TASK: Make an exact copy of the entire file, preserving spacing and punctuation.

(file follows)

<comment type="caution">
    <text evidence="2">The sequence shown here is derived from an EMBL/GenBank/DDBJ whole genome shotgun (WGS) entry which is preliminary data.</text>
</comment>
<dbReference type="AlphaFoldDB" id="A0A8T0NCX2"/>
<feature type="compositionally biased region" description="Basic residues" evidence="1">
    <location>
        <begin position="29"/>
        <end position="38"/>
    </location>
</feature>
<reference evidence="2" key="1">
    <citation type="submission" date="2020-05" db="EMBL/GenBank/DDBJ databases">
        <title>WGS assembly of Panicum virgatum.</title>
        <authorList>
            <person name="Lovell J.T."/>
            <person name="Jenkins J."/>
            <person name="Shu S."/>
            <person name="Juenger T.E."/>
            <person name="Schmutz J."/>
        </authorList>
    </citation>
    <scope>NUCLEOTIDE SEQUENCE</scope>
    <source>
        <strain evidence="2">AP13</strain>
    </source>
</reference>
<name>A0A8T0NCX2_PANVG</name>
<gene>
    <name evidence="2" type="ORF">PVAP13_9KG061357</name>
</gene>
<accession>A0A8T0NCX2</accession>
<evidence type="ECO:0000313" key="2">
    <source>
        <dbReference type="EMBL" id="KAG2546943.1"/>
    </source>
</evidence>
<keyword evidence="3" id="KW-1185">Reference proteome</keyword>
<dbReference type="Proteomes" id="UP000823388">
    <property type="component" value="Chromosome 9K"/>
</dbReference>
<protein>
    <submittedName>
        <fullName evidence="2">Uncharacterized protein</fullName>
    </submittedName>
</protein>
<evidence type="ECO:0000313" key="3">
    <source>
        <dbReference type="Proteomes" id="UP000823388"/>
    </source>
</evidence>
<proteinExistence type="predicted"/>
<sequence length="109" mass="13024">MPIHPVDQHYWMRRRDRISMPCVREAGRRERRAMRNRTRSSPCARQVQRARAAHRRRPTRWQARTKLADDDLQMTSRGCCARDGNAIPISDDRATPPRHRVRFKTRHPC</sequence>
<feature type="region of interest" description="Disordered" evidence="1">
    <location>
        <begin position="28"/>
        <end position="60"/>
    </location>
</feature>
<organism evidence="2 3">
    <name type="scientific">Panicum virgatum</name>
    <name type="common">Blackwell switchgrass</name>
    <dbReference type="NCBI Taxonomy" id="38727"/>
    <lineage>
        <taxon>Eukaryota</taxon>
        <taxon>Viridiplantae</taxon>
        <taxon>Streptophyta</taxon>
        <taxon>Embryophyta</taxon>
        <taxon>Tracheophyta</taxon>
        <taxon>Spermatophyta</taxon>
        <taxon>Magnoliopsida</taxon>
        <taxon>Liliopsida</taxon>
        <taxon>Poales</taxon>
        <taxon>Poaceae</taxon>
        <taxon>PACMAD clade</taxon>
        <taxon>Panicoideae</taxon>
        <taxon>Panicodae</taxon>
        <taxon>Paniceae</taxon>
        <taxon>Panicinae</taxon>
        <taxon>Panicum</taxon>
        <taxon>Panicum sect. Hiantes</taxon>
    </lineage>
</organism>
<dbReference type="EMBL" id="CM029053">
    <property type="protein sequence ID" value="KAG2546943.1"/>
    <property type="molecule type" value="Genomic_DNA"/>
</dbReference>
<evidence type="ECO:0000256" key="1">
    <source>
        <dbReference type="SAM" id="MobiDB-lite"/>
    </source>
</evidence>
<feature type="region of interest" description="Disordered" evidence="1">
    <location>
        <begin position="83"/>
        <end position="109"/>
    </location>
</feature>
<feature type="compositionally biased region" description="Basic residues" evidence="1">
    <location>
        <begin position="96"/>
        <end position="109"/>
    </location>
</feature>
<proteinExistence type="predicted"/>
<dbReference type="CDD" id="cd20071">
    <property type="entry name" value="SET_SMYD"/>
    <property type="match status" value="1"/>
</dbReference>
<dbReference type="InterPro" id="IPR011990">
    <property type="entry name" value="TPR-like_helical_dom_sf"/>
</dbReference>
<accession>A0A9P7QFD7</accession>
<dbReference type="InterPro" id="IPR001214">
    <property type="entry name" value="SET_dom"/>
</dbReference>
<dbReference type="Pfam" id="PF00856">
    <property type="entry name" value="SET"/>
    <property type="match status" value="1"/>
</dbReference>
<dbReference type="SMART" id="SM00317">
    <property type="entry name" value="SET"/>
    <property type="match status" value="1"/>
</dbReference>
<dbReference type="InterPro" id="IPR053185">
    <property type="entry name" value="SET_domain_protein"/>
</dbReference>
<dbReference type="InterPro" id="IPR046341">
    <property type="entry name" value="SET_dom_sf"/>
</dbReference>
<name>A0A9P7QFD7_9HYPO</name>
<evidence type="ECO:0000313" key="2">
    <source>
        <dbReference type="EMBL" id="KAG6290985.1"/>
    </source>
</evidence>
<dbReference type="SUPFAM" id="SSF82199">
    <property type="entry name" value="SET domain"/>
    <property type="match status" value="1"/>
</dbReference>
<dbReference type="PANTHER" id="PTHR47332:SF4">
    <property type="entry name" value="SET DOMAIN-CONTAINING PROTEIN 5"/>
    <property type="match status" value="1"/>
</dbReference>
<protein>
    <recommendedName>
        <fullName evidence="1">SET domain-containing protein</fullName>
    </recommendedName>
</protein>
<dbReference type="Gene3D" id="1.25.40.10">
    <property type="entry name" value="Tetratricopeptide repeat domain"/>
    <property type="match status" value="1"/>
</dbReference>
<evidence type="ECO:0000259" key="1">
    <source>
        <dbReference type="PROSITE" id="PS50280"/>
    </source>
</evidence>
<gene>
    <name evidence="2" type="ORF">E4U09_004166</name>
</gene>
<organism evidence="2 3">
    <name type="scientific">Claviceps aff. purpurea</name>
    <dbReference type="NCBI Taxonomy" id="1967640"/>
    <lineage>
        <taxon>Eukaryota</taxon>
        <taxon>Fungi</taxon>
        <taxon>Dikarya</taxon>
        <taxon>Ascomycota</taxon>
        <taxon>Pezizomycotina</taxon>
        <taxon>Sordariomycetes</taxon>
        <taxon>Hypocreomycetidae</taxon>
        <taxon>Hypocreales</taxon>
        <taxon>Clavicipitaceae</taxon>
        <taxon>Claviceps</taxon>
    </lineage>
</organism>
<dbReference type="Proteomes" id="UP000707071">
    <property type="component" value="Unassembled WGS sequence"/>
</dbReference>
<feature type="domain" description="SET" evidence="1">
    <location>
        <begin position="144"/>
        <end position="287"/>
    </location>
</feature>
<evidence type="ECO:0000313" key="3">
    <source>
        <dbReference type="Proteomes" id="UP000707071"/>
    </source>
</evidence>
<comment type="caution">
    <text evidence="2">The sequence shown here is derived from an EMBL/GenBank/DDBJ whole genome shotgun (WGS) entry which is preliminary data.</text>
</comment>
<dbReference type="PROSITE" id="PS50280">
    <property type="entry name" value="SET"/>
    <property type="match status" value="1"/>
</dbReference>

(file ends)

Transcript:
<comment type="caution">
    <text evidence="2">The sequence shown here is derived from an EMBL/GenBank/DDBJ whole genome shotgun (WGS) entry which is preliminary data.</text>
</comment>
<dbReference type="AlphaFoldDB" id="A0A8T0NCX2"/>
<feature type="compositionally biased region" description="Basic residues" evidence="1">
    <location>
        <begin position="29"/>
        <end position="38"/>
    </location>
</feature>
<reference evidence="2" key="1">
    <citation type="submission" date="2020-05" db="EMBL/GenBank/DDBJ databases">
        <title>WGS assembly of Panicum virgatum.</title>
        <authorList>
            <person name="Lovell J.T."/>
            <person name="Jenkins J."/>
            <person name="Shu S."/>
            <person name="Juenger T.E."/>
            <person name="Schmutz J."/>
        </authorList>
    </citation>
    <scope>NUCLEOTIDE SEQUENCE</scope>
    <source>
        <strain evidence="2">AP13</strain>
    </source>
</reference>
<name>A0A8T0NCX2_PANVG</name>
<gene>
    <name evidence="2" type="ORF">PVAP13_9KG061357</name>
</gene>
<accession>A0A8T0NCX2</accession>
<evidence type="ECO:0000313" key="2">
    <source>
        <dbReference type="EMBL" id="KAG2546943.1"/>
    </source>
</evidence>
<keyword evidence="3" id="KW-1185">Reference proteome</keyword>
<dbReference type="Proteomes" id="UP000823388">
    <property type="component" value="Chromosome 9K"/>
</dbReference>
<protein>
    <submittedName>
        <fullName evidence="2">Uncharacterized protein</fullName>
    </submittedName>
</protein>
<evidence type="ECO:0000313" key="3">
    <source>
        <dbReference type="Proteomes" id="UP000823388"/>
    </source>
</evidence>
<proteinExistence type="predicted"/>
<sequence length="109" mass="13024">MPIHPVDQHYWMRRRDRISMPCVREAGRRERRAMRNRTRSSPCARQVQRARAAHRRRPTRWQARTKLADDDLQMTSRGCCARDGNAIPISDDRATPPRHRVRFKTRHPC</sequence>
<feature type="region of interest" description="Disordered" evidence="1">
    <location>
        <begin position="28"/>
        <end position="60"/>
    </location>
</feature>
<organism evidence="2 3">
    <name type="scientific">Panicum virgatum</name>
    <name type="common">Blackwell switchgrass</name>
    <dbReference type="NCBI Taxonomy" id="38727"/>
    <lineage>
        <taxon>Eukaryota</taxon>
        <taxon>Viridiplantae</taxon>
        <taxon>Streptophyta</taxon>
        <taxon>Embryophyta</taxon>
        <taxon>Tracheophyta</taxon>
        <taxon>Spermatophyta</taxon>
        <taxon>Magnoliopsida</taxon>
        <taxon>Liliopsida</taxon>
        <taxon>Poales</taxon>
        <taxon>Poaceae</taxon>
        <taxon>PACMAD clade</taxon>
        <taxon>Panicoideae</taxon>
        <taxon>Panicodae</taxon>
        <taxon>Paniceae</taxon>
        <taxon>Panicinae</taxon>
        <taxon>Panicum</taxon>
        <taxon>Panicum sect. Hiantes</taxon>
    </lineage>
</organism>
<dbReference type="EMBL" id="CM029053">
    <property type="protein sequence ID" value="KAG2546943.1"/>
    <property type="molecule type" value="Genomic_DNA"/>
</dbReference>
<evidence type="ECO:0000256" key="1">
    <source>
        <dbReference type="SAM" id="MobiDB-lite"/>
    </source>
</evidence>
<feature type="region of interest" description="Disordered" evidence="1">
    <location>
        <begin position="83"/>
        <end position="109"/>
    </location>
</feature>
<feature type="compositionally biased region" description="Basic residues" evidence="1">
    <location>
        <begin position="96"/>
        <end position="109"/>
    </location>
</feature>
<proteinExistence type="predicted"/>
<dbReference type="CDD" id="cd20071">
    <property type="entry name" value="SET_SMYD"/>
    <property type="match status" value="1"/>
</dbReference>
<dbReference type="InterPro" id="IPR011990">
    <property type="entry name" value="TPR-like_helical_dom_sf"/>
</dbReference>
<accession>A0A9P7QFD7</accession>
<dbReference type="InterPro" id="IPR001214">
    <property type="entry name" value="SET_dom"/>
</dbReference>
<dbReference type="Pfam" id="PF00856">
    <property type="entry name" value="SET"/>
    <property type="match status" value="1"/>
</dbReference>
<dbReference type="SMART" id="SM00317">
    <property type="entry name" value="SET"/>
    <property type="match status" value="1"/>
</dbReference>
<dbReference type="InterPro" id="IPR053185">
    <property type="entry name" value="SET_domain_protein"/>
</dbReference>
<dbReference type="InterPro" id="IPR046341">
    <property type="entry name" value="SET_dom_sf"/>
</dbReference>
<name>A0A9P7QFD7_9HYPO</name>
<evidence type="ECO:0000313" key="2">
    <source>
        <dbReference type="EMBL" id="KAG6290985.1"/>
    </source>
</evidence>
<dbReference type="SUPFAM" id="SSF82199">
    <property type="entry name" value="SET domain"/>
    <property type="match status" value="1"/>
</dbReference>
<dbReference type="PANTHER" id="PTHR47332:SF4">
    <property type="entry name" value="SET DOMAIN-CONTAINING PROTEIN 5"/>
    <property type="match status" value="1"/>
</dbReference>
<protein>
    <recommendedName>
        <fullName evidence="1">SET domain-containing protein</fullName>
    </recommendedName>
</protein>
<dbReference type="Gene3D" id="1.25.40.10">
    <property type="entry name" value="Tetratricopeptide repeat domain"/>
    <property type="match status" value="1"/>
</dbReference>
<evidence type="ECO:0000259" key="1">
    <source>
        <dbReference type="PROSITE" id="PS50280"/>
    </source>
</evidence>
<gene>
    <name evidence="2" type="ORF">E4U09_004166</name>
</gene>
<organism evidence="2 3">
    <name type="scientific">Claviceps aff. purpurea</name>
    <dbReference type="NCBI Taxonomy" id="1967640"/>
    <lineage>
        <taxon>Eukaryota</taxon>
        <taxon>Fungi</taxon>
        <taxon>Dikarya</taxon>
        <taxon>Ascomycota</taxon>
        <taxon>Pezizomycotina</taxon>
        <taxon>Sordariomycetes</taxon>
        <taxon>Hypocreomycetidae</taxon>
        <taxon>Hypocreales</taxon>
        <taxon>Clavicipitaceae</taxon>
        <taxon>Claviceps</taxon>
    </lineage>
</organism>
<dbReference type="Proteomes" id="UP000707071">
    <property type="component" value="Unassembled WGS sequence"/>
</dbReference>
<feature type="domain" description="SET" evidence="1">
    <location>
        <begin position="144"/>
        <end position="287"/>
    </location>
</feature>
<evidence type="ECO:0000313" key="3">
    <source>
        <dbReference type="Proteomes" id="UP000707071"/>
    </source>
</evidence>
<comment type="caution">
    <text evidence="2">The sequence shown here is derived from an EMBL/GenBank/DDBJ whole genome shotgun (WGS) entry which is preliminary data.</text>
</comment>
<dbReference type="PROSITE" id="PS50280">
    <property type="entry name" value="SET"/>
    <property type="match status" value="1"/>
</dbReference>